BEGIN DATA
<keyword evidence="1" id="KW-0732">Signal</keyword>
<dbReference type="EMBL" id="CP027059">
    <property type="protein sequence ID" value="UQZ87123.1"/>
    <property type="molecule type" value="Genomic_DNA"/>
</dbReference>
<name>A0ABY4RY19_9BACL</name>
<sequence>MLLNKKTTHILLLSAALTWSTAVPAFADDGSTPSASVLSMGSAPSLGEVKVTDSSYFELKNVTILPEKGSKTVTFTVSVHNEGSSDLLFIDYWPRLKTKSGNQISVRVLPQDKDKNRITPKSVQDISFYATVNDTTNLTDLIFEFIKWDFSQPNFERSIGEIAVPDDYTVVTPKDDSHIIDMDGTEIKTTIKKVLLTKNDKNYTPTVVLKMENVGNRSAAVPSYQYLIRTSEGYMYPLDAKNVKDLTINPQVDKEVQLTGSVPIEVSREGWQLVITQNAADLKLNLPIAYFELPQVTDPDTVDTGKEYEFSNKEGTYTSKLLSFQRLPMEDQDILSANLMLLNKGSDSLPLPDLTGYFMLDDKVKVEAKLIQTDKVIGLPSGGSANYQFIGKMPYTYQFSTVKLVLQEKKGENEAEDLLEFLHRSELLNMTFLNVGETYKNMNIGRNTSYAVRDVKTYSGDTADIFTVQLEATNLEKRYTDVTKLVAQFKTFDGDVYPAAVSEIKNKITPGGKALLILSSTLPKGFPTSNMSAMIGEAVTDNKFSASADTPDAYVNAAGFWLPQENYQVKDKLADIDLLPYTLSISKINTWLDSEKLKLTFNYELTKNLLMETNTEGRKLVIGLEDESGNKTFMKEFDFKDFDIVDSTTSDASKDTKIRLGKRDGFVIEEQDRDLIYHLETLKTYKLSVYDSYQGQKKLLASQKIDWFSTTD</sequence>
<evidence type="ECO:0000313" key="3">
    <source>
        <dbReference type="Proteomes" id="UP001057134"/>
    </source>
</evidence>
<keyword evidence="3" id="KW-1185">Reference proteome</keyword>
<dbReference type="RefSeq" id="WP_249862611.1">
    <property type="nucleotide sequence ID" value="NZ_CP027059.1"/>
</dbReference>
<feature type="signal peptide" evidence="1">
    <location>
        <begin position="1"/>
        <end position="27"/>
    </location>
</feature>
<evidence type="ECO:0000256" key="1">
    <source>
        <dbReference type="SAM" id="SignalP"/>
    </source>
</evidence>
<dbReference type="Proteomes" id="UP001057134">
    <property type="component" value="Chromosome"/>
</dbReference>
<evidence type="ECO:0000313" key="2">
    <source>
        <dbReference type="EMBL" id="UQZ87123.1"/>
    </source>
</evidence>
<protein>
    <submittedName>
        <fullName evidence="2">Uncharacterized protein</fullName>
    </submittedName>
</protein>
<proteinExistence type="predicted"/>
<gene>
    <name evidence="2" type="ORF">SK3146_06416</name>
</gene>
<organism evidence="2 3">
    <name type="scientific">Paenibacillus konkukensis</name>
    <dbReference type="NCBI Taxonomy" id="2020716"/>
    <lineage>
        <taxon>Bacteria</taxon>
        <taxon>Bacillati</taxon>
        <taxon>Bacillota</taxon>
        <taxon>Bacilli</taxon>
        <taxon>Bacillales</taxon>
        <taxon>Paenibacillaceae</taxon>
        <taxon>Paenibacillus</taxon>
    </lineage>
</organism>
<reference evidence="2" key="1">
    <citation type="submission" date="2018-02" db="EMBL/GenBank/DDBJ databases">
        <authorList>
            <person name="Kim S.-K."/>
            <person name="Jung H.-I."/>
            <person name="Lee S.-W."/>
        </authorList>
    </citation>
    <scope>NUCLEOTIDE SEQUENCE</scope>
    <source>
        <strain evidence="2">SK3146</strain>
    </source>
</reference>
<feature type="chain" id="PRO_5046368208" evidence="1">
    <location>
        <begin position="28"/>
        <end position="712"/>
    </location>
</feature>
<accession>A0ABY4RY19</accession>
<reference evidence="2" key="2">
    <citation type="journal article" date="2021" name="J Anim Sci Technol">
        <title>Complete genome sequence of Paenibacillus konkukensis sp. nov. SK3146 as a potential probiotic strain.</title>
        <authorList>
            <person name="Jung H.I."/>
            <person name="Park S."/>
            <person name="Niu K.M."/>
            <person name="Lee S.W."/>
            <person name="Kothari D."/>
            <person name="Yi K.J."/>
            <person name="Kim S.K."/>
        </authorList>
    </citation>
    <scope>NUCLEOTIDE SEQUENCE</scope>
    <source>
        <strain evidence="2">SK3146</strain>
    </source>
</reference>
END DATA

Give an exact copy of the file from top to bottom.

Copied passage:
<keyword evidence="1" id="KW-0732">Signal</keyword>
<dbReference type="EMBL" id="CP027059">
    <property type="protein sequence ID" value="UQZ87123.1"/>
    <property type="molecule type" value="Genomic_DNA"/>
</dbReference>
<name>A0ABY4RY19_9BACL</name>
<sequence>MLLNKKTTHILLLSAALTWSTAVPAFADDGSTPSASVLSMGSAPSLGEVKVTDSSYFELKNVTILPEKGSKTVTFTVSVHNEGSSDLLFIDYWPRLKTKSGNQISVRVLPQDKDKNRITPKSVQDISFYATVNDTTNLTDLIFEFIKWDFSQPNFERSIGEIAVPDDYTVVTPKDDSHIIDMDGTEIKTTIKKVLLTKNDKNYTPTVVLKMENVGNRSAAVPSYQYLIRTSEGYMYPLDAKNVKDLTINPQVDKEVQLTGSVPIEVSREGWQLVITQNAADLKLNLPIAYFELPQVTDPDTVDTGKEYEFSNKEGTYTSKLLSFQRLPMEDQDILSANLMLLNKGSDSLPLPDLTGYFMLDDKVKVEAKLIQTDKVIGLPSGGSANYQFIGKMPYTYQFSTVKLVLQEKKGENEAEDLLEFLHRSELLNMTFLNVGETYKNMNIGRNTSYAVRDVKTYSGDTADIFTVQLEATNLEKRYTDVTKLVAQFKTFDGDVYPAAVSEIKNKITPGGKALLILSSTLPKGFPTSNMSAMIGEAVTDNKFSASADTPDAYVNAAGFWLPQENYQVKDKLADIDLLPYTLSISKINTWLDSEKLKLTFNYELTKNLLMETNTEGRKLVIGLEDESGNKTFMKEFDFKDFDIVDSTTSDASKDTKIRLGKRDGFVIEEQDRDLIYHLETLKTYKLSVYDSYQGQKKLLASQKIDWFSTTD</sequence>
<evidence type="ECO:0000313" key="3">
    <source>
        <dbReference type="Proteomes" id="UP001057134"/>
    </source>
</evidence>
<keyword evidence="3" id="KW-1185">Reference proteome</keyword>
<dbReference type="RefSeq" id="WP_249862611.1">
    <property type="nucleotide sequence ID" value="NZ_CP027059.1"/>
</dbReference>
<feature type="signal peptide" evidence="1">
    <location>
        <begin position="1"/>
        <end position="27"/>
    </location>
</feature>
<evidence type="ECO:0000256" key="1">
    <source>
        <dbReference type="SAM" id="SignalP"/>
    </source>
</evidence>
<dbReference type="Proteomes" id="UP001057134">
    <property type="component" value="Chromosome"/>
</dbReference>
<evidence type="ECO:0000313" key="2">
    <source>
        <dbReference type="EMBL" id="UQZ87123.1"/>
    </source>
</evidence>
<protein>
    <submittedName>
        <fullName evidence="2">Uncharacterized protein</fullName>
    </submittedName>
</protein>
<proteinExistence type="predicted"/>
<gene>
    <name evidence="2" type="ORF">SK3146_06416</name>
</gene>
<organism evidence="2 3">
    <name type="scientific">Paenibacillus konkukensis</name>
    <dbReference type="NCBI Taxonomy" id="2020716"/>
    <lineage>
        <taxon>Bacteria</taxon>
        <taxon>Bacillati</taxon>
        <taxon>Bacillota</taxon>
        <taxon>Bacilli</taxon>
        <taxon>Bacillales</taxon>
        <taxon>Paenibacillaceae</taxon>
        <taxon>Paenibacillus</taxon>
    </lineage>
</organism>
<reference evidence="2" key="1">
    <citation type="submission" date="2018-02" db="EMBL/GenBank/DDBJ databases">
        <authorList>
            <person name="Kim S.-K."/>
            <person name="Jung H.-I."/>
            <person name="Lee S.-W."/>
        </authorList>
    </citation>
    <scope>NUCLEOTIDE SEQUENCE</scope>
    <source>
        <strain evidence="2">SK3146</strain>
    </source>
</reference>
<feature type="chain" id="PRO_5046368208" evidence="1">
    <location>
        <begin position="28"/>
        <end position="712"/>
    </location>
</feature>
<accession>A0ABY4RY19</accession>
<reference evidence="2" key="2">
    <citation type="journal article" date="2021" name="J Anim Sci Technol">
        <title>Complete genome sequence of Paenibacillus konkukensis sp. nov. SK3146 as a potential probiotic strain.</title>
        <authorList>
            <person name="Jung H.I."/>
            <person name="Park S."/>
            <person name="Niu K.M."/>
            <person name="Lee S.W."/>
            <person name="Kothari D."/>
            <person name="Yi K.J."/>
            <person name="Kim S.K."/>
        </authorList>
    </citation>
    <scope>NUCLEOTIDE SEQUENCE</scope>
    <source>
        <strain evidence="2">SK3146</strain>
    </source>
</reference>